and computational methods in order to get insight into cellular function
in normal and diseased organisms.
BINF 760 Machine Learning for Bioinformatics (3:3:0). Prerequisites:
Familiarity with bioinformatics methods and databases (e.g., BINF630), molecular
cell biology (e.g., BINF631), bioinformatics programming (e.g., BINF634), or
permission of the instructor. The course introduces machine learning and data
mining methods relevant to application to problems in computational biology.
Methods include decision trees, random forests, rule learning methods, support
vector machines, neural networks, genetic algorithms, instance based learning,
Bayesian networks, and evaluation metrics for learning systems. Applications
include cancer prediction, gene finding, protein function classification, gene
regulation network inference, and other recent bioinformatics applications
selected from the literature. In addition to lectures from the instructor,
students will present papers from the literature, and complete a machine learning project.
BINF 796 Directed Reading and Research (3:3:0).
Prerequisites: Permission of the instructor. Reading and research
on a specific topic in bioinformatics under the
direction of a faculty member. May be repeated as necessary.
BINF 798 Research Project (3:0:0).
Prerequisites: Twelve graduate credits and permission of instructor.
Project chosen and completed under the guidance of a graduate faculty
member, which results in an acceptable technical report.
BINF 799 Master's Thesis (1-6:0:0).
Prerequisites: Twelve graduate credits and permission of instructor.
Project chosen and completed under the guidance of a graduate faculty
member, which results in an acceptable technical report (master's
thesis) and oral defense. Graded S/IP.
BINF 820 Advanced Topics in Molecular Cell Biology (3:3:0).
Prerequisites: Molecular Cell Biology for Bioinformatics or permission
from the instructor. This course will provide a molecular and cellular
biology foundation for bioinformatics students, especially those with
non biology backgrounds. It will also provide an opportunity to polish
verbal presentation skills. The course will cover advanced topics in
biochemistry, cellular biology, molecular biology and genomics, based on
the foundations of Molecular Cell Biology for Bioinformatics. Continued
background for bioinformatics research. May include reviews of Molecular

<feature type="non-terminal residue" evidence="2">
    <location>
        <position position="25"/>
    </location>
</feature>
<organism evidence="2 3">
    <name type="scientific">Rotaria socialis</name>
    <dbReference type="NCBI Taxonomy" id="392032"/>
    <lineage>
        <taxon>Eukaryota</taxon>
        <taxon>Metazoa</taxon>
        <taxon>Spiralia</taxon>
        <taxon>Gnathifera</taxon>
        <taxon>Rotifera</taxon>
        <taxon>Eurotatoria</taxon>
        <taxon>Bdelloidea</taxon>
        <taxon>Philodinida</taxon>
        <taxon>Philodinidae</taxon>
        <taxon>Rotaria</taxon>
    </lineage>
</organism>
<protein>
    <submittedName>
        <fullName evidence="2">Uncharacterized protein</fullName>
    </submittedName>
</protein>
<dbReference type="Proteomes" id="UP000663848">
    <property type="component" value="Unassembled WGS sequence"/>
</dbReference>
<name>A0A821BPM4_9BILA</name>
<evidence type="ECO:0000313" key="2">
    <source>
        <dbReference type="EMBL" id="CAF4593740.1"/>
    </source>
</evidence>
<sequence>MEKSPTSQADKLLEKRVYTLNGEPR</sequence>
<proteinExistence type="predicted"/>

Cell Biology for Bioinformatics.
BINF 831 Structural Genomics Project (3:3:0). Prerequisites: BINF 731.
This is a project-based course, in which students work under the supervision
of the instructor on solving the real-world problems in structural genomics.
The course is designed to mimic a full cycle of the research enterprise: from
developing and defending a proposal to peer reviewed publication. Most
projects will involve applications of various knowledge based methods to
the large scale protein structure analysis.
BINF 841 Research Topics in Biomolecular Simulations (3:3:0).
Prerequisites: BINF 741 or good knowledge of one of the programmic
languages and protein molecular structure and properties. This course,
which is a sequel to BINF 741, is designed for students who are interested
in computer simulations of biomolecules. The goal is to introduce students
to cutting-edge research work in computer simulations on the basis of
individual research projects. Each of the projects represents a small novel
problem, which offers the potential for new original results. To maximize
the productive participation of students in their research, the course
emphasizes individual work with the instructor. Suggested research topics
include a wide range of problems in the area of protein structure dynamics,
folding and unfolding, docking, and aggregation. Students may also select
several computational approaches, from molecular dynamics to Langevin
dynamics or Monte Carlo simulations.
BINF 996 Doctoral Reading and Research (1-12:0:0). Prerequisites:
Admission to doctoral program and permission of instructor. Reading and
research on a specific topic in bioinformatics
under the direction of a faculty member. May be repeated as needed.
BINF 998 Doctoral Dissertation Proposal (1-12:0:0). Prerequisite:
Permission of advisor. Covers development of a research proposal, which
forms the basis for a doctoral dissertation, under the guidance of a
dissertation director and the doctoral committee. May be repeated.
BINF 999 Doctoral Dissertation (1-12:0:0). Prerequisite: Admission to
doctoral candidacy. Doctoral dissertation research under the direction
of the dissertation director. May be repeated as needed; however, no
more than a total of 24 credits in BINF 998 and 999 may be applied
toward satisfying doctoral degree requirements.